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    Uncommon Knowledge: Municipal police spending

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    Neighborhood watch

    Between 1992 and the Great Recession, municipal police spending per capita was rising, while municipal crime rates per capita were falling. Sociologists connected that divergence to two other trends happening at the same time: The urban real estate market was booming, creating a greater demand for police protection; also, social welfare spending fell as a share of municipal budgets, reflecting a greater tendency to address problems through the criminal justice system. Both dynamics, the researchers conclude, were associated with subsequent growth in police spending, controlling for the crime rate and other municipal characteristics. Some of these other characteristics were important too, as the sociologists note that a 1-percent increase in the young male minority population was associated with an increase in police spending of around 11 percent.

    Beck, B. & Goldstein, A., “Governing through Police? Housing Market Reliance, Welfare Retrenchment, and Police Budgeting in an Era of Declining Crime,” Social Forces (forthcoming).

    What’s the problem, officer?

    Some Florida Highway Patrol officers write stiffer speeding tickets than others. Princeton economists took advantage of those differences to assess the consequences of leniency. Over 30 percent of tickets are written for exactly 9 miles per hour above the limit, researchers note, while fewer than 3 percent are written for 10 miles per hour over — as the fine jumps at 10. Drivers who got lucky with the lower fine were significantly more likely to get a new speeding ticket, and somewhat more likely to get in an accident, in subsequent months.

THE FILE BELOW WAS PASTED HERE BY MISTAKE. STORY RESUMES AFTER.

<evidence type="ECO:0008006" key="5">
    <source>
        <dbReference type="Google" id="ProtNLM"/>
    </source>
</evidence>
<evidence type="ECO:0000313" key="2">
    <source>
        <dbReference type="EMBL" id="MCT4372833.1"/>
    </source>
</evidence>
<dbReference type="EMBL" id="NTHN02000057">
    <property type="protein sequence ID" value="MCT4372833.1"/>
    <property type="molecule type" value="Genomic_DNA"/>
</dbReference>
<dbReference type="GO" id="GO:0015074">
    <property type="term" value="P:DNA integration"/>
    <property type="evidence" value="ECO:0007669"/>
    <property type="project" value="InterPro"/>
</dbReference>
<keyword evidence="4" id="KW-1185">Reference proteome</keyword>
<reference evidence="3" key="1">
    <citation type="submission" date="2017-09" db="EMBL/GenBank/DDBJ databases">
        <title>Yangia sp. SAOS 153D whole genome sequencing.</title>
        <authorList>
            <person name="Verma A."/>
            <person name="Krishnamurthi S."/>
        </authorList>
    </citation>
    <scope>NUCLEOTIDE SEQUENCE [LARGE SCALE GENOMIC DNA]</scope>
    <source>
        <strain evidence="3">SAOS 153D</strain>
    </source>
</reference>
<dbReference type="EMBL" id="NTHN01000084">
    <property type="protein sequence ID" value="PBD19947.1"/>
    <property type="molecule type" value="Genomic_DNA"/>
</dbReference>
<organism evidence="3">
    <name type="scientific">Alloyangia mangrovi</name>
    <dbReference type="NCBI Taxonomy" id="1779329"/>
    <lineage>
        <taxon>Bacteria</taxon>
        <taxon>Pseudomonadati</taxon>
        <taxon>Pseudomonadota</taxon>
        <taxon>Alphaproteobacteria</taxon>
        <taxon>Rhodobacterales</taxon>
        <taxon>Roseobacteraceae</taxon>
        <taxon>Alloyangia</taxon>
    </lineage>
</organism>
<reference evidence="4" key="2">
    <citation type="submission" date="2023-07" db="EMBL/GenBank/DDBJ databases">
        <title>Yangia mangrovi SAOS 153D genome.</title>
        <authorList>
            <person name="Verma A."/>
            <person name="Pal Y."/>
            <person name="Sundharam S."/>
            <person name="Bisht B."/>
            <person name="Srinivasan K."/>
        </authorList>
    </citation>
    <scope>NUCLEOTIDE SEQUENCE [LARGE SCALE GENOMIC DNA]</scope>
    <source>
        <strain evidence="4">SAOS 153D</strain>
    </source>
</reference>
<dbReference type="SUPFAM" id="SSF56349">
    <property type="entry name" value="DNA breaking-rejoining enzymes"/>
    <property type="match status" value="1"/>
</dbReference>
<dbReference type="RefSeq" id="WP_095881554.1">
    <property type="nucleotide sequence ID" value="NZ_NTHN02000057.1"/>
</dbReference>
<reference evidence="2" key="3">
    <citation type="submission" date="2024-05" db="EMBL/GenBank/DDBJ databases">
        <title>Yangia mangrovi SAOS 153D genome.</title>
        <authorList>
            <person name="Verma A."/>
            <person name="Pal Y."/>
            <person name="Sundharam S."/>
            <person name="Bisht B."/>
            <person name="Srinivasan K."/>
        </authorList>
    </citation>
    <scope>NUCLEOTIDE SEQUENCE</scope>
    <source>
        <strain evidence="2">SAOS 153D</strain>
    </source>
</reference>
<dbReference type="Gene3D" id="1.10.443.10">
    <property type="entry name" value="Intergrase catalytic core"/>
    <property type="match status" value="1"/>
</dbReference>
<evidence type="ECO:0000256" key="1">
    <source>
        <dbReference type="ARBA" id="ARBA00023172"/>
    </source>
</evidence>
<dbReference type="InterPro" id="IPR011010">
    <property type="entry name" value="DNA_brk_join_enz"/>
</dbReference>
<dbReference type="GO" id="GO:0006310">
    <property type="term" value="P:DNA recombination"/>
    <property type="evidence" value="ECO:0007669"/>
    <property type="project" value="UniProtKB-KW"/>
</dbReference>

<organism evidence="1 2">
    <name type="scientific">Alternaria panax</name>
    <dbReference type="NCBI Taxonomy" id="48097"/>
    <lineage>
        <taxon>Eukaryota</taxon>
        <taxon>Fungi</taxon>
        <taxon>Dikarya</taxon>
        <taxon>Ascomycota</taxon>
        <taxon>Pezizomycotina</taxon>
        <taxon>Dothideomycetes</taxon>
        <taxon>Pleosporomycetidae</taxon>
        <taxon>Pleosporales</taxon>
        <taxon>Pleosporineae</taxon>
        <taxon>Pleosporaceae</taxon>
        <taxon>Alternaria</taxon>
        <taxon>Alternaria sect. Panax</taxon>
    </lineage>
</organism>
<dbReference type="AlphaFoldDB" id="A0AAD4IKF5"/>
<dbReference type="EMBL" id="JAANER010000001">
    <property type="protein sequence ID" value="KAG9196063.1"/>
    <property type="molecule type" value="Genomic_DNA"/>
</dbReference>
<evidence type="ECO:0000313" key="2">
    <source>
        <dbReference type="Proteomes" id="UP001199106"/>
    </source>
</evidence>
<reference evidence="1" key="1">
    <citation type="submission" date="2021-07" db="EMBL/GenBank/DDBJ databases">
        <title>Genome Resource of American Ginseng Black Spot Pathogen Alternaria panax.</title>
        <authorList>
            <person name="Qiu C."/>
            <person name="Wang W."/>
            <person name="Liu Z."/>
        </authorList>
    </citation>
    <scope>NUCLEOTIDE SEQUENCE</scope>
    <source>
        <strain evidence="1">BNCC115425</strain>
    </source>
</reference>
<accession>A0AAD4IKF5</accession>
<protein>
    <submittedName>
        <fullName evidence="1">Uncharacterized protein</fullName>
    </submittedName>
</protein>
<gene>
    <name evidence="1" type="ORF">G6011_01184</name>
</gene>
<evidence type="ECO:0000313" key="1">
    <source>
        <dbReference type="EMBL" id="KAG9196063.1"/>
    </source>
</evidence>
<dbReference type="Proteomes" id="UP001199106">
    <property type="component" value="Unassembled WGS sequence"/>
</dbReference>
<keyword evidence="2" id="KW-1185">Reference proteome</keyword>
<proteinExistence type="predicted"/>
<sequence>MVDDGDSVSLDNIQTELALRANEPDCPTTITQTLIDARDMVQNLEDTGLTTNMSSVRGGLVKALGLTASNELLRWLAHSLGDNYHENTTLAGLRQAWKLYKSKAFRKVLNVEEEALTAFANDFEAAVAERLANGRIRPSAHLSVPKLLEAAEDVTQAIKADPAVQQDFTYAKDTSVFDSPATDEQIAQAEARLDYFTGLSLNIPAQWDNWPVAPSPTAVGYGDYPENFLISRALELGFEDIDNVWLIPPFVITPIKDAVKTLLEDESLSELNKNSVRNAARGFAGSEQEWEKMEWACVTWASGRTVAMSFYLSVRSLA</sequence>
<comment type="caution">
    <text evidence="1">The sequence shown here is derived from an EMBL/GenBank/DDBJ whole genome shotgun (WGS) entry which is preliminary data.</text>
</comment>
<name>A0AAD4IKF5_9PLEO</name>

Goncalves, F. & Mello, S., “Does the Punishment Fit the Crime? Speeding Fines and Recidivism,” Princeton University (October 2017).

    Welcome sign

    In several experiments with cisgender college students and cisgender heterosexual minority men, participants viewed digital mock-ups of an office where the bathroom sign was labeled as either an “all gender restroom” or just a typical two-gender “restroom.” Participants perceived the company with the gender-inclusive bathroom as more welcoming and fair to women and minorities.

    Chaney, K. & Sanchez, D., “Gender-Inclusive Bathrooms Signal Fairness across Identity Dimensions,” Social Psychological and Personality Science (forthcoming).

    EPA: Ethics Protection Agency


    An analysis of air-pollution and crime data across US cities and towns found that more pollution was associated with more crime, even controlling for local socioeconomic characteristics. To test this experimentally, people were randomly assigned to contemplate either polluted or unpolluted city photos and then assessed on measures of unethical behavior. Those who contemplated pollution were subsequently more unethical, on account of increased anxiety.

    Lu, J. et al., “Polluted Morality: Air Pollution Predicts Criminal Activity and Unethical Behavior,” Psychological Science (forthcoming).

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    Right on the frontier

    In an extensive study of the cultural legacy of the American frontier, economists at Boston University show that the “rugged individualism” that initially characterized the frontier still colors these areas today. In fact, counties that were on the frontier (i.e., unsettled) for longer during the period from 1790 to 1890 are more conservative today and have increasingly voted Republican in recent presidential elections, even controlling for other factors.

    Bazzi, S. et al., “Frontier Culture: The Roots and Persistence of ‘Rugged Individualism’ in the United States,” National Bureau of Economic Research (November 2017).

    Kevin Lewis is an Ideas columnist. He can be reached at